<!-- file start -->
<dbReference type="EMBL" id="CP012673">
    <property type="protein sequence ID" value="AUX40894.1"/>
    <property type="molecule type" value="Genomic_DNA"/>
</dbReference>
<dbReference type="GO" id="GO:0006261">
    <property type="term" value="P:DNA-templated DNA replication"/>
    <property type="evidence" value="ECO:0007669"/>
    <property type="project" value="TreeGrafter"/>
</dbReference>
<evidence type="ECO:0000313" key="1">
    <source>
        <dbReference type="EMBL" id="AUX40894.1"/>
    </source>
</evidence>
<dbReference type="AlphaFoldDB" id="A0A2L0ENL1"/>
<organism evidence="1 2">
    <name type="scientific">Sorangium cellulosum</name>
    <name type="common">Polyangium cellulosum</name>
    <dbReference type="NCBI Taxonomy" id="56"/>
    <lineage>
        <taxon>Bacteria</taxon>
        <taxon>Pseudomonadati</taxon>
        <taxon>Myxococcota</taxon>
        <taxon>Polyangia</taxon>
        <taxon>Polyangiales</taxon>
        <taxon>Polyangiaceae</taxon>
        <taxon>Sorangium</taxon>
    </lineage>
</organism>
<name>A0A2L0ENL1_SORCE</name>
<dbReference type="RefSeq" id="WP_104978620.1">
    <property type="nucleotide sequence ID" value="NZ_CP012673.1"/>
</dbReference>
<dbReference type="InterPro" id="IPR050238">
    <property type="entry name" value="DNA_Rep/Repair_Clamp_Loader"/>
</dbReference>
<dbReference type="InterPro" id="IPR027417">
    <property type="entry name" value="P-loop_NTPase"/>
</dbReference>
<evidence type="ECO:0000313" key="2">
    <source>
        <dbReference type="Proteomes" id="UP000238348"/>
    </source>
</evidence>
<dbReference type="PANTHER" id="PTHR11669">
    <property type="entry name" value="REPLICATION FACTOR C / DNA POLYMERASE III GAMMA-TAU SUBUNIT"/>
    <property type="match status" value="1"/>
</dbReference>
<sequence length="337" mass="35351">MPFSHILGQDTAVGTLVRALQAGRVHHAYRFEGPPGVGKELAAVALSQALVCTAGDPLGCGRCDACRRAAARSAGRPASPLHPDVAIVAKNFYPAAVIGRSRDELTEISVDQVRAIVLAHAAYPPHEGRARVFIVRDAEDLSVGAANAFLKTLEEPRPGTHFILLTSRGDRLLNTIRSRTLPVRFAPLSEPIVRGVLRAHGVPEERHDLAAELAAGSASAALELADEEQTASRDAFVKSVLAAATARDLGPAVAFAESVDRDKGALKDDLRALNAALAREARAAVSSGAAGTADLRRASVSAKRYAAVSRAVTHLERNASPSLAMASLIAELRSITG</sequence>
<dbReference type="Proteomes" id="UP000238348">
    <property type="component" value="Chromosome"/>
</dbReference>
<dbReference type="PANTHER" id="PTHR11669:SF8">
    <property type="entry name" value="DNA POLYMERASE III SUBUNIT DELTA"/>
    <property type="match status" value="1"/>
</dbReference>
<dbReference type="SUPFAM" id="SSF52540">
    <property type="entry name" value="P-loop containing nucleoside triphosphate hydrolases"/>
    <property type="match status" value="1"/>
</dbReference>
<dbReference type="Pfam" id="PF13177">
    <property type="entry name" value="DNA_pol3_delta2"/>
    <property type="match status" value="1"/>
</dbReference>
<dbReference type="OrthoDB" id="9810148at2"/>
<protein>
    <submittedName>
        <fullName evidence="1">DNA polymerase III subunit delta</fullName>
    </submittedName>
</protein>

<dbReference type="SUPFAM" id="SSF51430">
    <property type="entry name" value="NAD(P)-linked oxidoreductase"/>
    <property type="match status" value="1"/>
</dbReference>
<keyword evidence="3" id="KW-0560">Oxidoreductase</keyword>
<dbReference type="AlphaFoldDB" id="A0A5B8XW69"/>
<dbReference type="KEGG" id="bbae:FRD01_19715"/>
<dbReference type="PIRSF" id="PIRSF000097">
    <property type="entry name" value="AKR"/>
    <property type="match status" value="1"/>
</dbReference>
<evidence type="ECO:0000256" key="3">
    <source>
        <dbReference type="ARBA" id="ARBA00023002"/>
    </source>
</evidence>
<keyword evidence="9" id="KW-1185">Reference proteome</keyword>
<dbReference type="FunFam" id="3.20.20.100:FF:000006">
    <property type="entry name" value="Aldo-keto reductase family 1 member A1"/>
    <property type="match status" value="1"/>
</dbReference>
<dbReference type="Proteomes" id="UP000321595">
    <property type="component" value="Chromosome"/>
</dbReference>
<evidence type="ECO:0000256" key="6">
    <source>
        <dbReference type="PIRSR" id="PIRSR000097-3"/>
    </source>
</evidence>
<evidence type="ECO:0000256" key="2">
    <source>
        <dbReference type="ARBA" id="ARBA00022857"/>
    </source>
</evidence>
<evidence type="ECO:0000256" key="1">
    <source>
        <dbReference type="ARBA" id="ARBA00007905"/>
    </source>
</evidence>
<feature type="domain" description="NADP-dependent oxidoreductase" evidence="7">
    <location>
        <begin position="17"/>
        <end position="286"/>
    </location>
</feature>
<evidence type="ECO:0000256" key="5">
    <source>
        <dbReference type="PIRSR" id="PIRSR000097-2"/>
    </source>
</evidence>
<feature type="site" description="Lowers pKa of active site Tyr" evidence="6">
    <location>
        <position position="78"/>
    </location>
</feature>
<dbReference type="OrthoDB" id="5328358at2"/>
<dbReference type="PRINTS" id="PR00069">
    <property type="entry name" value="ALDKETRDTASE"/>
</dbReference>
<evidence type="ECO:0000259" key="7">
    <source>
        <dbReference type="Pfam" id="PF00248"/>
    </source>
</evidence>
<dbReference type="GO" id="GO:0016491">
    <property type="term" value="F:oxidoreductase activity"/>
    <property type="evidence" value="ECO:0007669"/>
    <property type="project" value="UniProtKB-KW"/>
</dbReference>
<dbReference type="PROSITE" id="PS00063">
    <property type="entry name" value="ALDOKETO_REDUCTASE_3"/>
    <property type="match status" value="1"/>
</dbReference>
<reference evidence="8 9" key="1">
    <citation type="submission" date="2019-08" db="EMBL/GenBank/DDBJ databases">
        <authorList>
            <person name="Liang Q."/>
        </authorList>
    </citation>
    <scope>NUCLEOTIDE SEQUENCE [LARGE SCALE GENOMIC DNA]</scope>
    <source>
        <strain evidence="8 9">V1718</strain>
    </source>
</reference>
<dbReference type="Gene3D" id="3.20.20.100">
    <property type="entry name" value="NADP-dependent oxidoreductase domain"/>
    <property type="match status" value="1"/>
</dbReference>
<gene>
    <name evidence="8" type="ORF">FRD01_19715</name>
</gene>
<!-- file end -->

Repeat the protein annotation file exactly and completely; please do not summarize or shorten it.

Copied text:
<dbReference type="EMBL" id="CP012673">
    <property type="protein sequence ID" value="AUX40894.1"/>
    <property type="molecule type" value="Genomic_DNA"/>
</dbReference>
<dbReference type="GO" id="GO:0006261">
    <property type="term" value="P:DNA-templated DNA replication"/>
    <property type="evidence" value="ECO:0007669"/>
    <property type="project" value="TreeGrafter"/>
</dbReference>
<evidence type="ECO:0000313" key="1">
    <source>
        <dbReference type="EMBL" id="AUX40894.1"/>
    </source>
</evidence>
<dbReference type="AlphaFoldDB" id="A0A2L0ENL1"/>
<organism evidence="1 2">
    <name type="scientific">Sorangium cellulosum</name>
    <name type="common">Polyangium cellulosum</name>
    <dbReference type="NCBI Taxonomy" id="56"/>
    <lineage>
        <taxon>Bacteria</taxon>
        <taxon>Pseudomonadati</taxon>
        <taxon>Myxococcota</taxon>
        <taxon>Polyangia</taxon>
        <taxon>Polyangiales</taxon>
        <taxon>Polyangiaceae</taxon>
        <taxon>Sorangium</taxon>
    </lineage>
</organism>
<name>A0A2L0ENL1_SORCE</name>
<dbReference type="RefSeq" id="WP_104978620.1">
    <property type="nucleotide sequence ID" value="NZ_CP012673.1"/>
</dbReference>
<dbReference type="InterPro" id="IPR050238">
    <property type="entry name" value="DNA_Rep/Repair_Clamp_Loader"/>
</dbReference>
<dbReference type="InterPro" id="IPR027417">
    <property type="entry name" value="P-loop_NTPase"/>
</dbReference>
<evidence type="ECO:0000313" key="2">
    <source>
        <dbReference type="Proteomes" id="UP000238348"/>
    </source>
</evidence>
<dbReference type="PANTHER" id="PTHR11669">
    <property type="entry name" value="REPLICATION FACTOR C / DNA POLYMERASE III GAMMA-TAU SUBUNIT"/>
    <property type="match status" value="1"/>
</dbReference>
<sequence length="337" mass="35351">MPFSHILGQDTAVGTLVRALQAGRVHHAYRFEGPPGVGKELAAVALSQALVCTAGDPLGCGRCDACRRAAARSAGRPASPLHPDVAIVAKNFYPAAVIGRSRDELTEISVDQVRAIVLAHAAYPPHEGRARVFIVRDAEDLSVGAANAFLKTLEEPRPGTHFILLTSRGDRLLNTIRSRTLPVRFAPLSEPIVRGVLRAHGVPEERHDLAAELAAGSASAALELADEEQTASRDAFVKSVLAAATARDLGPAVAFAESVDRDKGALKDDLRALNAALAREARAAVSSGAAGTADLRRASVSAKRYAAVSRAVTHLERNASPSLAMASLIAELRSITG</sequence>
<dbReference type="Proteomes" id="UP000238348">
    <property type="component" value="Chromosome"/>
</dbReference>
<dbReference type="PANTHER" id="PTHR11669:SF8">
    <property type="entry name" value="DNA POLYMERASE III SUBUNIT DELTA"/>
    <property type="match status" value="1"/>
</dbReference>
<dbReference type="SUPFAM" id="SSF52540">
    <property type="entry name" value="P-loop containing nucleoside triphosphate hydrolases"/>
    <property type="match status" value="1"/>
</dbReference>
<dbReference type="Pfam" id="PF13177">
    <property type="entry name" value="DNA_pol3_delta2"/>
    <property type="match status" value="1"/>
</dbReference>
<dbReference type="OrthoDB" id="9810148at2"/>
<protein>
    <submittedName>
        <fullName evidence="1">DNA polymerase III subunit delta</fullName>
    </submittedName>
</protein>

<dbReference type="SUPFAM" id="SSF51430">
    <property type="entry name" value="NAD(P)-linked oxidoreductase"/>
    <property type="match status" value="1"/>
</dbReference>
<keyword evidence="3" id="KW-0560">Oxidoreductase</keyword>
<dbReference type="AlphaFoldDB" id="A0A5B8XW69"/>
<dbReference type="KEGG" id="bbae:FRD01_19715"/>
<dbReference type="PIRSF" id="PIRSF000097">
    <property type="entry name" value="AKR"/>
    <property type="match status" value="1"/>
</dbReference>
<evidence type="ECO:0000256" key="3">
    <source>
        <dbReference type="ARBA" id="ARBA00023002"/>
    </source>
</evidence>
<keyword evidence="9" id="KW-1185">Reference proteome</keyword>
<dbReference type="FunFam" id="3.20.20.100:FF:000006">
    <property type="entry name" value="Aldo-keto reductase family 1 member A1"/>
    <property type="match status" value="1"/>
</dbReference>
<dbReference type="Proteomes" id="UP000321595">
    <property type="component" value="Chromosome"/>
</dbReference>
<evidence type="ECO:0000256" key="6">
    <source>
        <dbReference type="PIRSR" id="PIRSR000097-3"/>
    </source>
</evidence>
<evidence type="ECO:0000256" key="2">
    <source>
        <dbReference type="ARBA" id="ARBA00022857"/>
    </source>
</evidence>
<evidence type="ECO:0000256" key="1">
    <source>
        <dbReference type="ARBA" id="ARBA00007905"/>
    </source>
</evidence>
<feature type="domain" description="NADP-dependent oxidoreductase" evidence="7">
    <location>
        <begin position="17"/>
        <end position="286"/>
    </location>
</feature>
<evidence type="ECO:0000256" key="5">
    <source>
        <dbReference type="PIRSR" id="PIRSR000097-2"/>
    </source>
</evidence>
<feature type="site" description="Lowers pKa of active site Tyr" evidence="6">
    <location>
        <position position="78"/>
    </location>
</feature>
<dbReference type="OrthoDB" id="5328358at2"/>
<dbReference type="PRINTS" id="PR00069">
    <property type="entry name" value="ALDKETRDTASE"/>
</dbReference>
<evidence type="ECO:0000259" key="7">
    <source>
        <dbReference type="Pfam" id="PF00248"/>
    </source>
</evidence>
<dbReference type="GO" id="GO:0016491">
    <property type="term" value="F:oxidoreductase activity"/>
    <property type="evidence" value="ECO:0007669"/>
    <property type="project" value="UniProtKB-KW"/>
</dbReference>
<dbReference type="PROSITE" id="PS00063">
    <property type="entry name" value="ALDOKETO_REDUCTASE_3"/>
    <property type="match status" value="1"/>
</dbReference>
<reference evidence="8 9" key="1">
    <citation type="submission" date="2019-08" db="EMBL/GenBank/DDBJ databases">
        <authorList>
            <person name="Liang Q."/>
        </authorList>
    </citation>
    <scope>NUCLEOTIDE SEQUENCE [LARGE SCALE GENOMIC DNA]</scope>
    <source>
        <strain evidence="8 9">V1718</strain>
    </source>
</reference>
<dbReference type="Gene3D" id="3.20.20.100">
    <property type="entry name" value="NADP-dependent oxidoreductase domain"/>
    <property type="match status" value="1"/>
</dbReference>
<gene>
    <name evidence="8" type="ORF">FRD01_19715</name>
</gene>